Last night I reached into the fridge while looking for a beer and found a Stone IPA. I used to love this beer, but I haven’t had one in years. Why? I always seem to chase something new. Weirder. More IBUs. Odd yeast. Whatever.
I poured the Stone beer into a glass, took a sip and became 30 years old again. What an amazing beer. Why have I eschewed this well-made staple in favor of temperamental exotics?
It’s human nature, I guess. We are easily excited by things that are new and novel in comparison to things that are familiar and tried. Not just for beer. But for workbenches and vises as well.
This fact was driven home during the last couple years as I built the workbenches and workholding devices for “Ingenious Mechanicks.” As I put these “obsolete” designs to work, I was pleasantly surprised by how robust, straightforward and easy they were to use. If you have a modicum of hand-eye coordination, you’ll find that these benches and appliances work like old friends.
They have some advantages to modern vises. Their simplicity is at the top of the list.
We have 10 workbenches in our shop in Covington, Ky. The earliest is from 79 A.D. and the latest is from about 1970. And the more modern the bench, the more maintenance it requires. Modern screw-driven vises can suffer from all manner of odd problems. The more parts a thing has, the more things that can go wrong.
Oh, and metal parts that move have special requirements. Rust is a problem. Beyond that, metal parts are typically fit so closely that almost anything can gum up the works, including pitch, sawdust and shavings.
For the first 1,500 years of the so-called “common era,” woodworkers used benches that were simple. They were mostly wood with very few metal bits. Instead of relying on brute mechanical force to hold the work steady, these benches relied on clever geometry, wedges and pegs.
As I folded these ideas into my work, they became second nature. And as I finished up work on “Ingenious Mechanicks” in 2017, I thought to myself: “This book is utterly stupid. All these things are obvious and not worth discussing.”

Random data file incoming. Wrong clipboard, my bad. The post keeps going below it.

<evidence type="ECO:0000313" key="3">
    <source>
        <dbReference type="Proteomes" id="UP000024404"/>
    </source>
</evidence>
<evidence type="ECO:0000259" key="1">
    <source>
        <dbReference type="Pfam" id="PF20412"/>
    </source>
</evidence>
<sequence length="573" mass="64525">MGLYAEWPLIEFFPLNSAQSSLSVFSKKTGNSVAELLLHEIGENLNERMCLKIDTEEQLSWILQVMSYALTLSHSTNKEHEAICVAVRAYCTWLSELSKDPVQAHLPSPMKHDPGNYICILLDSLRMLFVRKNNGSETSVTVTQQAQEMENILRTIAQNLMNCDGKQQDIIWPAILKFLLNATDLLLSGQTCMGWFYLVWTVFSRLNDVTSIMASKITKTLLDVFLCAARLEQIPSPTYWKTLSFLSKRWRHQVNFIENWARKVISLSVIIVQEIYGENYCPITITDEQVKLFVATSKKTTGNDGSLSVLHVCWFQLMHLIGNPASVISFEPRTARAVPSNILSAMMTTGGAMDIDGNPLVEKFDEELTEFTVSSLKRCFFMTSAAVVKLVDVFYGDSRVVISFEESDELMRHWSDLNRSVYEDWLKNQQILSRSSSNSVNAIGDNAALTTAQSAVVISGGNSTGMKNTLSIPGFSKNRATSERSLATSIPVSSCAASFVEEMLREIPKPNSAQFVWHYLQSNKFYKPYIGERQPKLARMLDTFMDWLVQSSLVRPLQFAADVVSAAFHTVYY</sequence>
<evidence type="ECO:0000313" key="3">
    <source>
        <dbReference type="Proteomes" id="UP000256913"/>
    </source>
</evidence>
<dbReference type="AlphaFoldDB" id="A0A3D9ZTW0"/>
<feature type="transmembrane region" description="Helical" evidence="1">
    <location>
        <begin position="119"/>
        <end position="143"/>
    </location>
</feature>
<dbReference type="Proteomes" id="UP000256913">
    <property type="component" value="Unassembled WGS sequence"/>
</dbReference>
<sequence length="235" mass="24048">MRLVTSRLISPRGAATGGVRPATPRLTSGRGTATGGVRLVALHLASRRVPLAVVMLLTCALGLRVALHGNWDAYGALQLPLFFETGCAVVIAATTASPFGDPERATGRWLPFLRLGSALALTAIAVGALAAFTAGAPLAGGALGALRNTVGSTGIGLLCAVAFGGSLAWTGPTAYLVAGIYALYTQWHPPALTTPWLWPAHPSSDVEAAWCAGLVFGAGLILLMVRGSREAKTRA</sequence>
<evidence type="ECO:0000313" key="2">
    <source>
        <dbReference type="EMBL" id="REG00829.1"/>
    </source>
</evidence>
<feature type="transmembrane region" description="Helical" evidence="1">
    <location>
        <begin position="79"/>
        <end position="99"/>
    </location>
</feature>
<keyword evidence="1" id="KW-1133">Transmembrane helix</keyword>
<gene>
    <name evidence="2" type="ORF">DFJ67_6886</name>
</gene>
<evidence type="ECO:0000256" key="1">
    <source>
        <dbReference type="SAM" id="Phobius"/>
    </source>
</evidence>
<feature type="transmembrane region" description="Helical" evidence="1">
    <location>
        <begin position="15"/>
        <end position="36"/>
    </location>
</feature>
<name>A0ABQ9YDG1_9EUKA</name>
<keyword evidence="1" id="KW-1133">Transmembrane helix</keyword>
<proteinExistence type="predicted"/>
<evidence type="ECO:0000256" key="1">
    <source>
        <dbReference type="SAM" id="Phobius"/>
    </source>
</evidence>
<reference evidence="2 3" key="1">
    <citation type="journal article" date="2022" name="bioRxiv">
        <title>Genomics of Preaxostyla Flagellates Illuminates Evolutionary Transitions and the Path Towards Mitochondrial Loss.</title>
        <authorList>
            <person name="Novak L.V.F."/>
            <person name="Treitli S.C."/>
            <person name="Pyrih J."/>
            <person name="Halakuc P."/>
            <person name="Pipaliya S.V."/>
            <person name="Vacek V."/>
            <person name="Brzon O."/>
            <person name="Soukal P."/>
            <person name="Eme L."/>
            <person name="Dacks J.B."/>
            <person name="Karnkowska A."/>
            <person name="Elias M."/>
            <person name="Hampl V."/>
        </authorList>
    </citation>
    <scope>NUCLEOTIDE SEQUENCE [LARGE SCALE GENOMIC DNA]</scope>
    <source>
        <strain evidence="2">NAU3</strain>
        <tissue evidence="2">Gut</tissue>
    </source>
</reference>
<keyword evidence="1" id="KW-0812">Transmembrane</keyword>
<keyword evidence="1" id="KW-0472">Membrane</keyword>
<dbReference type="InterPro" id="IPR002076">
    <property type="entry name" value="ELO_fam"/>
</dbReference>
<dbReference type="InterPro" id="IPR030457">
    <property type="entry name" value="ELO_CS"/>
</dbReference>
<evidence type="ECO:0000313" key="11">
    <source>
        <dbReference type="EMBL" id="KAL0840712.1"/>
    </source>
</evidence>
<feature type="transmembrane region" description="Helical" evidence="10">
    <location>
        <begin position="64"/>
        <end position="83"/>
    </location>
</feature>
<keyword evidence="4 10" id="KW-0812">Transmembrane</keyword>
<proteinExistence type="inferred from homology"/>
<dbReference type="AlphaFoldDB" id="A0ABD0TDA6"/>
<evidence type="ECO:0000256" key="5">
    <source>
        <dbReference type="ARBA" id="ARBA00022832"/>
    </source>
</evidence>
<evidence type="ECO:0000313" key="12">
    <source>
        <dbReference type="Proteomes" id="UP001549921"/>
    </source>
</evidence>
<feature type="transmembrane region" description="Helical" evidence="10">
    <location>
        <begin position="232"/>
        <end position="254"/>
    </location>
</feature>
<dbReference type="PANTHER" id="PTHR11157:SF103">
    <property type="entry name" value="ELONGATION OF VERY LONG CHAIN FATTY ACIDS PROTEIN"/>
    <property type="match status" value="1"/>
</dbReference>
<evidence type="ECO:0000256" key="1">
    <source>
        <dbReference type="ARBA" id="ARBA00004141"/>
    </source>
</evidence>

Good thing I have customers and friends. As I explained to them how these dirt-simple appliances functioned, I saw their surprise. It was the same surprise I felt when I first encountered the doe’s foot, the palm or the belly.
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To be sure, “Ingenious Mechanicks” is an incomplete work. Suzanne Ellison and I scoured every museum, painting and old book we could find to offer a new look at ancient benches. But what is missing is the complete and unabridged instruction manual for these benches.
I built a lot of furniture using these benches and appliances, but there is still much work to be done. Every time I sit down on these benches and get to work, my head is filled with new ideas about how these benches work. I crammed as many of these ideas into “Ingenious Mechanicks” as I could, but there is lots of work to be done.
If you pick up this book and put its ideas to use, you will be part of a group of experimental archaeologists who are exploring the past – the largest undiscovered country on earth. Woodworking (and workbenches) didn’t begin in the 17th century. That’s just when the written record begins.
Need a taste of this book before you commit? I don’t blame you. Here you go:
You don’t have to register for anything. Just click the link and you’ll have a pdf of some of the pages from the book.
— Christopher Schwarz